A Future Made Possible:
Zeny & Karen’s Story
Zeny & Karen, at home with each other
Something needed to change. At 13, Zeny became increasingly uncommunicative at home. When she did interact with her mother Karen, it was explosive. Initially, Karen thought this was typical adolescent angst, but then she discovered that Zeny had been cutting herself in secret. Several serious incidents of self-harm and suicidal thoughts led to six hospitalizations in the year that followed.
Around the time of Zeny’s fourth hospitalization, both mother and daughter knew they needed additional help. Karen lived in constant fear, thinking “Am I going to come home one day to something that I couldn’t even bear?” Their doctors recommended trying In-Home Therapy.
The Brookline Center’s In-Home Therapy program stabilizes families in crisis so that young people can live safely at home and function better at school. It provides intensive support, therapeutic mentoring, and strengths-based training through home visiting. Karen chose The Brookline Center for their care because it was where she and Zeny already received counseling. She wanted all of their supports coordinated and in one place.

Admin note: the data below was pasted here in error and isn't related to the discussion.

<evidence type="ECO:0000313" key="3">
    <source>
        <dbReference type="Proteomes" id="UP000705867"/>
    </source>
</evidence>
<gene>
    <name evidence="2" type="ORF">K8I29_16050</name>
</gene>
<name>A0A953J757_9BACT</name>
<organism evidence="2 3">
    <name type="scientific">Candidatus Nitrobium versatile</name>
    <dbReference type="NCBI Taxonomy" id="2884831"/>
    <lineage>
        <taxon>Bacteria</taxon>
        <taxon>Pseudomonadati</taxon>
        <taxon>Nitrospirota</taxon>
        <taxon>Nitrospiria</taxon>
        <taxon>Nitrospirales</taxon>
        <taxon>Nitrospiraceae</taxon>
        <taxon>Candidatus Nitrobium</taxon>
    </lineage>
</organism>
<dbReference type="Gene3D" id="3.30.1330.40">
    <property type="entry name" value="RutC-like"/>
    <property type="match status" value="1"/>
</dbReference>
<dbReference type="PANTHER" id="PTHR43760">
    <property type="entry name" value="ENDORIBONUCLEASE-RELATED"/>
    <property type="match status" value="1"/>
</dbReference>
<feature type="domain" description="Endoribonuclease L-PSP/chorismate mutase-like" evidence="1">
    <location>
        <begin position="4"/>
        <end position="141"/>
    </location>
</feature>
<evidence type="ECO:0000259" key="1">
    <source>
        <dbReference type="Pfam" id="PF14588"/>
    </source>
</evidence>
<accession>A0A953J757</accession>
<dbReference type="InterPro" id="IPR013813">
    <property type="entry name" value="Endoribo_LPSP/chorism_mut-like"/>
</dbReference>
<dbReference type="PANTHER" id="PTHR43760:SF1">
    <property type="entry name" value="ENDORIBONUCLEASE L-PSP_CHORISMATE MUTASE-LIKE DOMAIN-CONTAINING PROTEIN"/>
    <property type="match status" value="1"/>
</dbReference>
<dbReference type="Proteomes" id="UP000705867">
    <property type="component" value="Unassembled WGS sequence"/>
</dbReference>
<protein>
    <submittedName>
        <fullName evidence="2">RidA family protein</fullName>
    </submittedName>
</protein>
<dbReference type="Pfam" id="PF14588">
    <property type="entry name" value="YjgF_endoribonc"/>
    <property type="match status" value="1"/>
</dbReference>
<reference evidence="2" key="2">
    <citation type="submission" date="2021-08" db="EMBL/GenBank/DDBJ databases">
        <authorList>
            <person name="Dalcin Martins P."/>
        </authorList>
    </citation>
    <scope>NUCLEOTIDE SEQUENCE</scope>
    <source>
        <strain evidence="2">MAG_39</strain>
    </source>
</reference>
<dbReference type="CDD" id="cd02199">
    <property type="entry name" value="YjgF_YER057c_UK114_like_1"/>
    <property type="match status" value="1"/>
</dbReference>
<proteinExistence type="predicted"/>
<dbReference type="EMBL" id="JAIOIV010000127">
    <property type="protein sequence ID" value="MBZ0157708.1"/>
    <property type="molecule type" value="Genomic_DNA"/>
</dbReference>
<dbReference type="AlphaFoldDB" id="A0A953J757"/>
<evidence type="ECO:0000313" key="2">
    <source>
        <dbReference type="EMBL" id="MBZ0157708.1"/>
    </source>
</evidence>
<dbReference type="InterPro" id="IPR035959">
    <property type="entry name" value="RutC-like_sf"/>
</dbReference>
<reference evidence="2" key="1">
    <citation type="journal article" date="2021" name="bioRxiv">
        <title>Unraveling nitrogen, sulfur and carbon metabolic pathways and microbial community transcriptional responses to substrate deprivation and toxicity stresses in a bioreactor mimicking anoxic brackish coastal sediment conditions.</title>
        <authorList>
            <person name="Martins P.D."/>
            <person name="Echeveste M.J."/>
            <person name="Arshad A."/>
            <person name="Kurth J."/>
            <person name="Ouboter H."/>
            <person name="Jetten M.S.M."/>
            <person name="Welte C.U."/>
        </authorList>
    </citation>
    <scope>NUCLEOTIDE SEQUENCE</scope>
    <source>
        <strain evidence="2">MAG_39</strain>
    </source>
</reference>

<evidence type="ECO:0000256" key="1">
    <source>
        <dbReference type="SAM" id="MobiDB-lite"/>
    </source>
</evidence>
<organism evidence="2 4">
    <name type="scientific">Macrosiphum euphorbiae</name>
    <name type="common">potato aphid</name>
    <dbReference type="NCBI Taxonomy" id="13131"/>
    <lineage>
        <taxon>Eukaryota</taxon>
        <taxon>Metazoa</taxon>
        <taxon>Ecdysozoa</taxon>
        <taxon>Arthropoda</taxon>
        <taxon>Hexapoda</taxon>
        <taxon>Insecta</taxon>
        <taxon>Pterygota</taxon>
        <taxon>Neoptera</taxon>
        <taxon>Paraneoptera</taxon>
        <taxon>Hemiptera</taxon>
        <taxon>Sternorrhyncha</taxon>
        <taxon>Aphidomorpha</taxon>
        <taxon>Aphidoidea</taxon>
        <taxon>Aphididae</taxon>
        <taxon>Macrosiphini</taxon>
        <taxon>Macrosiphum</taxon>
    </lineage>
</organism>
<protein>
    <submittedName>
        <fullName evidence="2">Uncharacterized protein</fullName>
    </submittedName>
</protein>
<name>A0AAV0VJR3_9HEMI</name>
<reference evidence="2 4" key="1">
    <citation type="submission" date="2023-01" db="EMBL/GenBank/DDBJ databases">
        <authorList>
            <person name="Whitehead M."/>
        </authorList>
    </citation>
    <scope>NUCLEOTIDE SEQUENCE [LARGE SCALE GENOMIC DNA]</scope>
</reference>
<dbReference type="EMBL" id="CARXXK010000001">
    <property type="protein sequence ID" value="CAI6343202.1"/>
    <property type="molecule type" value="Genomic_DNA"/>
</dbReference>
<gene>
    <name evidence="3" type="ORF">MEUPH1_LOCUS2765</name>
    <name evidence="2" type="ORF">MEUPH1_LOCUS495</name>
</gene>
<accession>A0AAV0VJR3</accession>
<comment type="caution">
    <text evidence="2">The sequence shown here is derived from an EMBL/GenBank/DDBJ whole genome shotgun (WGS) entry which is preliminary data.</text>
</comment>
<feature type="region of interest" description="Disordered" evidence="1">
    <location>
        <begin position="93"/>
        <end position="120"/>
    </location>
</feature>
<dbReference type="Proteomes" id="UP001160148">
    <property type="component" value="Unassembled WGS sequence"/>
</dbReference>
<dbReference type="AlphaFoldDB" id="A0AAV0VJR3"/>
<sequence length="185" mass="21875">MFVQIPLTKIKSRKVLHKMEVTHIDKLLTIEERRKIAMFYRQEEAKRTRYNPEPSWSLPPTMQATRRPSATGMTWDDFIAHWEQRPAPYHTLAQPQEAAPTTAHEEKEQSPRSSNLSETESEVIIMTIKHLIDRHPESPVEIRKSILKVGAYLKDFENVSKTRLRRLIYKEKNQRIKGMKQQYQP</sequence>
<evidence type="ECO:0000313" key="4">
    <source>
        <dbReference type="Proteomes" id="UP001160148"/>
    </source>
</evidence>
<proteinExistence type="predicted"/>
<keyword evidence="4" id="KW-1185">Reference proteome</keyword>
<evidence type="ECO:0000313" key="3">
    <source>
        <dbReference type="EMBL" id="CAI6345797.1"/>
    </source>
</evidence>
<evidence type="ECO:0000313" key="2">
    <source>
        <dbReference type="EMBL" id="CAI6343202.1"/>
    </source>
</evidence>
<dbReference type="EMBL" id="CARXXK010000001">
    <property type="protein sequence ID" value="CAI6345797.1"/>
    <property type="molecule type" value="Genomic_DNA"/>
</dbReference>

Two clinicians, Kristen and Lilli, visited their home weekly. Lilli also served as a therapeutic mentor for Zeny, planning weekly outings where they could discuss personal concerns in a relaxed setting. The first months were still tough—Zeny was hospitalized twice more—but slowly, things began to improve. Zeny still has tough days, but she’s learned how to cope without cutting and she hasn’t been hospitalized in almost a year.
The biggest changes occurred at home. “Before,” Zeny says, “I was so wrapped up in being sad and my own issues. In-Home Therapy helped me recognize that I shouldn’t deal with it by myself.” Now, Zeny socializes more with her family and tells her mother everything. The change in their relationship was, says Zeny, “like a 180—from we couldn’t talk to each other unless we were screaming to, literally, my mom’s like my best friend.”